So, roughly 2 weeks ago, Wall Street threw a one day panic in an attempt to swing some on the fence voters at the Federal Reserve. Stocks plunged a whopping 2% from all-time highs and it seemed like the end of the world.
We spent the next two weeks bouncing around as various entities tried to assuage the markets. Well, yesterday we finally, got the word that yes, everything is indeed awesome and the US economy is cranking along perfectly but we still have to keep interest rates at historically low levels because even a minor uptick could cause the Great Depression 2.0 (ok, there's a little sarcasm in there).
However, Wall Street's panic attack seems to have worked and they got what they wanted. No rate hike and a 1% jump in stocks (which looks to be followed by a push back to near all-time highs today).
The disconnect between the markets and the economy grows wider by the day and the Fed has no exit plan in my opinion. For example, in the Fed's own words yesterday they cut the 2016 GDP forecast to 1.6-1.8% and cut the long-range sustainable growth of the US economy to 1.7% to 2%. However, this weaker outlook was one of the catalysts cited by many as spurring the buying in yesterday's market.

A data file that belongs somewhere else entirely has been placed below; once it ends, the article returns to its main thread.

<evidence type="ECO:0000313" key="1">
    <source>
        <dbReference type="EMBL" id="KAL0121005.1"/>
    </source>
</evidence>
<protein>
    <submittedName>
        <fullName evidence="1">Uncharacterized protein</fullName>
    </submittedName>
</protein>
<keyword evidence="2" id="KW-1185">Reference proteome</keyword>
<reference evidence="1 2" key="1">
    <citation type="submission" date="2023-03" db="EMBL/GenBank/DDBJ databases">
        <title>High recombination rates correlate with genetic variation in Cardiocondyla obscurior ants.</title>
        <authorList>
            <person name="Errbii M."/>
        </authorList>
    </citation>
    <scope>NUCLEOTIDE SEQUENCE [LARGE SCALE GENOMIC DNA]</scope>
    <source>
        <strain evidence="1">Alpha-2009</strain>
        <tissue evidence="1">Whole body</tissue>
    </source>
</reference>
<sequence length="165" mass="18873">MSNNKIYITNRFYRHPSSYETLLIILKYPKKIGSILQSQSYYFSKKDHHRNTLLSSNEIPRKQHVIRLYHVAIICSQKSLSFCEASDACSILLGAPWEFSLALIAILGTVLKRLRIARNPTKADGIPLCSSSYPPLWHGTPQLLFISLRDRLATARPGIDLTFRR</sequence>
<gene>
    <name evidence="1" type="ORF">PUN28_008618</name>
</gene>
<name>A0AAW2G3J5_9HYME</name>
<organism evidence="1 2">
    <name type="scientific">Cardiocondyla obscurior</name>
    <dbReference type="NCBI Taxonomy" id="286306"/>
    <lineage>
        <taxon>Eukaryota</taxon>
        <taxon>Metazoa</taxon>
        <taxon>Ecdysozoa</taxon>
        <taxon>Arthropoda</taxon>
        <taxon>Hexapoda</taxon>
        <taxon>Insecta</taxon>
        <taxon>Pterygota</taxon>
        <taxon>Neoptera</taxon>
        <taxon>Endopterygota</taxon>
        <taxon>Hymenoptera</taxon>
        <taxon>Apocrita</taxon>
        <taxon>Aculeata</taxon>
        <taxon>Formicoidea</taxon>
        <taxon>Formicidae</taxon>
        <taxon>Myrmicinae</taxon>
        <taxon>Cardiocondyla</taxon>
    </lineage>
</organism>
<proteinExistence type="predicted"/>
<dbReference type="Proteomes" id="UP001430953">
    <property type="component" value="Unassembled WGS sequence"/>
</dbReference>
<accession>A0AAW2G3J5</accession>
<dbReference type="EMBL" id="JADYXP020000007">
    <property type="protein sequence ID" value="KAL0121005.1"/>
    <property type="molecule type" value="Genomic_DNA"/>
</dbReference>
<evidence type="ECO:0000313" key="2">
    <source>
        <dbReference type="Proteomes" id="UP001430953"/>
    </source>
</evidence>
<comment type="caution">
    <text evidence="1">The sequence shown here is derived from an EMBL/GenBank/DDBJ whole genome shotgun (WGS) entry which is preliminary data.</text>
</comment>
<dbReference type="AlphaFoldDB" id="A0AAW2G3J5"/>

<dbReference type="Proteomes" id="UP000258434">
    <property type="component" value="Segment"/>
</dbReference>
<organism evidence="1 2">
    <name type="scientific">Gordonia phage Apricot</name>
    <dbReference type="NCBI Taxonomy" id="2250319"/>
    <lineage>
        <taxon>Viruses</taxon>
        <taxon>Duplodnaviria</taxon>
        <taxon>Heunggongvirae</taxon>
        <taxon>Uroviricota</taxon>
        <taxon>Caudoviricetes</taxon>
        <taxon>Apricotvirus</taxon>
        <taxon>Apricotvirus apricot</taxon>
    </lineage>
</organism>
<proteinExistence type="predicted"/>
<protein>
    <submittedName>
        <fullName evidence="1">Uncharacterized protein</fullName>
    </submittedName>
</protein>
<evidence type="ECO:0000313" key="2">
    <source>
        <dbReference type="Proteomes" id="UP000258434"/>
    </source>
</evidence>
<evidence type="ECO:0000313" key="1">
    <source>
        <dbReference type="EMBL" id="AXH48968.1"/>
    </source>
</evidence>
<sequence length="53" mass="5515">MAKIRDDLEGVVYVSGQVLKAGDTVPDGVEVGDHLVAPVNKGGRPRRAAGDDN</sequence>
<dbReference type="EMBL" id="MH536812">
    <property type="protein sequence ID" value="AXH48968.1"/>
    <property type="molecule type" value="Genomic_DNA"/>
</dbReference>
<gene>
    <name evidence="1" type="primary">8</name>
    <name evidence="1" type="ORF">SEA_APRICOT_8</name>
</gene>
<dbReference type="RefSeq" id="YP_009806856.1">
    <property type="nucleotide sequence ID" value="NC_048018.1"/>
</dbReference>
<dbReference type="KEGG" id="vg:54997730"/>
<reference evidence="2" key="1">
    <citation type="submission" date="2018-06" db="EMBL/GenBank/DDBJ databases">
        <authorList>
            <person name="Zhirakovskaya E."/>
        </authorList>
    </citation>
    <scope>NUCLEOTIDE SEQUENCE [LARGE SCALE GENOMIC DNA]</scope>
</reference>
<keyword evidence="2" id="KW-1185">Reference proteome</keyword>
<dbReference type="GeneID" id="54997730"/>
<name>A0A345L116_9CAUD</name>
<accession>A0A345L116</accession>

Yes, a weaker long-term outlook for the US economy is cited as a reason you should buy stocks.
However, while the markets remain fixated on the Fed's moves, there is something that bears watching. The London Interbank Rate (LIBOR for short) has been spiking since mid-summer as a result of some regulatory changes. This is effectively tightening money supply without the Fed's input and I think many people have underestimated its impact. While the Fed gets all of the headlines, the LIBOR sets the base rate on some $350 trillion (yeah, with a T) in debt. This movement is going start really pinching companies with floating debt just as the economy starts to falter (October/November).